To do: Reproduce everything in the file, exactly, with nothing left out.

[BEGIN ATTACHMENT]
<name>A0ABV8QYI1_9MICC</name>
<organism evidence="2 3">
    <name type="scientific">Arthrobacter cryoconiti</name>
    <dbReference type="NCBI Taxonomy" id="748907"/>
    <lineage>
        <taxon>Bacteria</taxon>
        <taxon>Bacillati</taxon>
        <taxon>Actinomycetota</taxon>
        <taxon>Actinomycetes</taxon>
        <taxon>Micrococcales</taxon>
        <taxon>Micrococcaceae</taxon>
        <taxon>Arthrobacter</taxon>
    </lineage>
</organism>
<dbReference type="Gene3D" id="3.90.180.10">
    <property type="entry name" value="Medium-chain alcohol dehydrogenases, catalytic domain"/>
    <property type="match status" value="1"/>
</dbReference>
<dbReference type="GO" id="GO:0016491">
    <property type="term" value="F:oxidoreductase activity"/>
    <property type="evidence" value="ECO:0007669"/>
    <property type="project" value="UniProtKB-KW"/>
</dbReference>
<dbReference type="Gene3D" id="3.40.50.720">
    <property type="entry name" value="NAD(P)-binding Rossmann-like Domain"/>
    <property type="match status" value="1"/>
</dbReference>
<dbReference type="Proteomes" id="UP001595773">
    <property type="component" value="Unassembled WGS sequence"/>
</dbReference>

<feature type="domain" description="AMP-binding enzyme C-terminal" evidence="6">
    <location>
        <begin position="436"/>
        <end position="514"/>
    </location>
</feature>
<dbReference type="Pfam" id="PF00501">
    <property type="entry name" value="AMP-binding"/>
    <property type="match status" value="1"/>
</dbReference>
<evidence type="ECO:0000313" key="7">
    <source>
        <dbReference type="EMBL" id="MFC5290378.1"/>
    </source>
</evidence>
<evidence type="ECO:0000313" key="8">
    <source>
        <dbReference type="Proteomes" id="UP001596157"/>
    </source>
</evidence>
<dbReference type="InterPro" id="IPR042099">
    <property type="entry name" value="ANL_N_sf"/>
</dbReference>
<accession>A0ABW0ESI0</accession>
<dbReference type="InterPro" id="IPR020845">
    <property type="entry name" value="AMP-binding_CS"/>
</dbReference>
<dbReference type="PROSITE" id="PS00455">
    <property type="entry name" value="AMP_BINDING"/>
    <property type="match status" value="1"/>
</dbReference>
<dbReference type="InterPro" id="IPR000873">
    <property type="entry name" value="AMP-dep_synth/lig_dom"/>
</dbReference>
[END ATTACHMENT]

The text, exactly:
<name>A0ABV8QYI1_9MICC</name>
<organism evidence="2 3">
    <name type="scientific">Arthrobacter cryoconiti</name>
    <dbReference type="NCBI Taxonomy" id="748907"/>
    <lineage>
        <taxon>Bacteria</taxon>
        <taxon>Bacillati</taxon>
        <taxon>Actinomycetota</taxon>
        <taxon>Actinomycetes</taxon>
        <taxon>Micrococcales</taxon>
        <taxon>Micrococcaceae</taxon>
        <taxon>Arthrobacter</taxon>
    </lineage>
</organism>
<dbReference type="Gene3D" id="3.90.180.10">
    <property type="entry name" value="Medium-chain alcohol dehydrogenases, catalytic domain"/>
    <property type="match status" value="1"/>
</dbReference>
<dbReference type="GO" id="GO:0016491">
    <property type="term" value="F:oxidoreductase activity"/>
    <property type="evidence" value="ECO:0007669"/>
    <property type="project" value="UniProtKB-KW"/>
</dbReference>
<dbReference type="Gene3D" id="3.40.50.720">
    <property type="entry name" value="NAD(P)-binding Rossmann-like Domain"/>
    <property type="match status" value="1"/>
</dbReference>
<dbReference type="Proteomes" id="UP001595773">
    <property type="component" value="Unassembled WGS sequence"/>
</dbReference>

<feature type="domain" description="AMP-binding enzyme C-terminal" evidence="6">
    <location>
        <begin position="436"/>
        <end position="514"/>
    </location>
</feature>
<dbReference type="Pfam" id="PF00501">
    <property type="entry name" value="AMP-binding"/>
    <property type="match status" value="1"/>
</dbReference>
<evidence type="ECO:0000313" key="7">
    <source>
        <dbReference type="EMBL" id="MFC5290378.1"/>
    </source>
</evidence>
<evidence type="ECO:0000313" key="8">
    <source>
        <dbReference type="Proteomes" id="UP001596157"/>
    </source>
</evidence>
<dbReference type="InterPro" id="IPR042099">
    <property type="entry name" value="ANL_N_sf"/>
</dbReference>
<accession>A0ABW0ESI0</accession>
<dbReference type="InterPro" id="IPR020845">
    <property type="entry name" value="AMP-binding_CS"/>
</dbReference>
<dbReference type="PROSITE" id="PS00455">
    <property type="entry name" value="AMP_BINDING"/>
    <property type="match status" value="1"/>
</dbReference>
<dbReference type="InterPro" id="IPR000873">
    <property type="entry name" value="AMP-dep_synth/lig_dom"/>
</dbReference>